Technology Management and Improving Department Performance
As the manager of a team of 25 customer service representatives our company, I've noticed the significant investments made in key technology, systems and processes are losing their effectiveness. Over the last year for example, the large investments in Customer Relationship Management (CRM) systems and training have only led to greater confusion on the part of customer service reps regarding escalation paths. The investments in analytics are leading not to a single version of the truth, but literally dozens of them. The intent of this analysis is to identify the issues, concerns and incidents leading to poor technology management, in addition to defining strategies and techniques to improve my team's and the company's use of technologies. In conclusion I'll provide a strategy for turning this situation around in 6 months.
Identifying the Causes of Poor Technology Management in our Company
Most systemic to the dropping effectiveness of our information systems is the gradual decline in how they are used, and for which tasks. When the CRM system was first introduced the goal was to gain 90% or greater adoption over time, with heavy emphasis on customer service and sales. Today the percentage of all eligible employees using the system is less than 40%. The turnover in customer service, among the highest in the company, is one contributing factor, as is the lack of training and lack of updates in key customer records by sales. CRM has become in many ways an allegory for what has gone with technology management company-wide.
The second major cause of it systems and their enterprise applications not being used more effectively with a corresponding increase in customer satisfaction is the lack of continued integration investments between our older legacy systems and the data they have on long-time customer accounts (Ramrattan, Patel, 2010). Our customer service representatives can only see data back 18 months, which is only a small snapshot of activity for many of our customers who have been doing business with use for well over a decade. Frustrated, our customer sales representatives have been known to resort to lying to customers and say they can see their history back ten years and ask the customer what records they have. Best case, our best sales representatives have been taught by their managers to use the legacy systems through separate CRT systems in their cubicles the bulky, green-screen ones, to do screen captures of data from ten years ago for our largest customers. Obviously this does not work for every customer, our sales reps have time only for the top ten percent of customers to track this way. Data integration of these legacy systems to our analytics applications and reporting platforms would save literally fifty to a hundred hours a week in aggregate across the team of 25 customer services reps in my team.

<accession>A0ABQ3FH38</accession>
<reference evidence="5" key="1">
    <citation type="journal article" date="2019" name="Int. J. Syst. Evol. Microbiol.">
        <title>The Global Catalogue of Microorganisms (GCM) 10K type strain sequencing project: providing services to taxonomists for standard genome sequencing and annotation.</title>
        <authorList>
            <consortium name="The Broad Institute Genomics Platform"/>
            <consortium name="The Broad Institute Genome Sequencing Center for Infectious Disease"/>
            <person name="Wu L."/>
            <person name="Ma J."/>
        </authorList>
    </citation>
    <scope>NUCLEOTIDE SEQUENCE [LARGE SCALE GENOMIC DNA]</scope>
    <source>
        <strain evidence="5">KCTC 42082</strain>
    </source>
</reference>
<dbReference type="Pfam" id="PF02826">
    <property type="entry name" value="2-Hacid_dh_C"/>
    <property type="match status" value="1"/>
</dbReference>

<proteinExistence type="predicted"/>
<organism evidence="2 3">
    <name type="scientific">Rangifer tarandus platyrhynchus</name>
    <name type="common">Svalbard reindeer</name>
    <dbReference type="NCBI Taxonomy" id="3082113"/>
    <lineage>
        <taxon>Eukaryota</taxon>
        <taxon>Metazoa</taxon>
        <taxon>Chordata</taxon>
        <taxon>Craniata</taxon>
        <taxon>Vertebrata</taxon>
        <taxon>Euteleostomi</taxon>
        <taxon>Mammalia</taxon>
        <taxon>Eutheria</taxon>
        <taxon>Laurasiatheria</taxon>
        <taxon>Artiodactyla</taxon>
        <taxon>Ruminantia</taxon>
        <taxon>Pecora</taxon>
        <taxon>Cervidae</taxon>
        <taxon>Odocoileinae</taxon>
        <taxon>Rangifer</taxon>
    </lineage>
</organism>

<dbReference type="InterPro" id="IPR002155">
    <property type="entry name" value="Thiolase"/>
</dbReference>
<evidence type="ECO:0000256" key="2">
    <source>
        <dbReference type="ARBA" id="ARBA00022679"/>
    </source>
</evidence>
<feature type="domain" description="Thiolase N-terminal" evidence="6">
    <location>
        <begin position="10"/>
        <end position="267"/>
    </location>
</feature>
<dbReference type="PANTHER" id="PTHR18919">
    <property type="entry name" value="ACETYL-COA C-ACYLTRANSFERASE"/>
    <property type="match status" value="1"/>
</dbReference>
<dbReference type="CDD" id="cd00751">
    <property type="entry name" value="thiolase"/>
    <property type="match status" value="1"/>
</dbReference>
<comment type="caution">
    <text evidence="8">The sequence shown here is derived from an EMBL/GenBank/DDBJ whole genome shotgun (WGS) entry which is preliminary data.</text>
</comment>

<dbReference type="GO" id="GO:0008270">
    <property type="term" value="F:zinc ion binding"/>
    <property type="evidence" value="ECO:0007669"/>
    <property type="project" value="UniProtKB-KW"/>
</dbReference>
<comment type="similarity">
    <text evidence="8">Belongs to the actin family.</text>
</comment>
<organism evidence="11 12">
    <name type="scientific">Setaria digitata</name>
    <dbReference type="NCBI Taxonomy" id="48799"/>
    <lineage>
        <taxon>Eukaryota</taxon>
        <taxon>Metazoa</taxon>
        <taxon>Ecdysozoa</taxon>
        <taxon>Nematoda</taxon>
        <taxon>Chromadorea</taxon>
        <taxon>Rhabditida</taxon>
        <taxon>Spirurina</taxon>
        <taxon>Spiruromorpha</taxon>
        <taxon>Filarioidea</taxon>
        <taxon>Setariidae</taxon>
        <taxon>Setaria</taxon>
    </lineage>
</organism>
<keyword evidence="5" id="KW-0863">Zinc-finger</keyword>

The third major cause of technology management beginning to fall behind is the fact there really is no plan from one quarter or year to the next. CRM was the big focus to capture customer information and use analytics to plan strategies for increasing loyalty. Yet the plan was executed and nothing was mentioned after the fact. The overall effect of CRM literally going into a "black hole" of performance has been to erode the credibility of executives when they talk about large-scale it plans for the future. The entire companies, including my team of 25 customer service reps often ask what the pay-off of the massive CRM system implementation was and no one has any answers. There is no tie-back of investment to results from a technology management perspective.
Strategies for Improving Technology Management
What is most critical from a technology management standpoint today is the need for additional training on how to better use the CRM system and customize it for the specific needs of customer service representatives. The two most important action items that need to happen are first a refresh of how to use the CRM system through a series of trainings, and second, give the sales reps greater freedom on how they use the systems to do their daily tasks. For a CRM system to deliver the greatest possible benefit it must be stable enough to deliver useful information yet agile enough to change in response to user needs (Beldi,…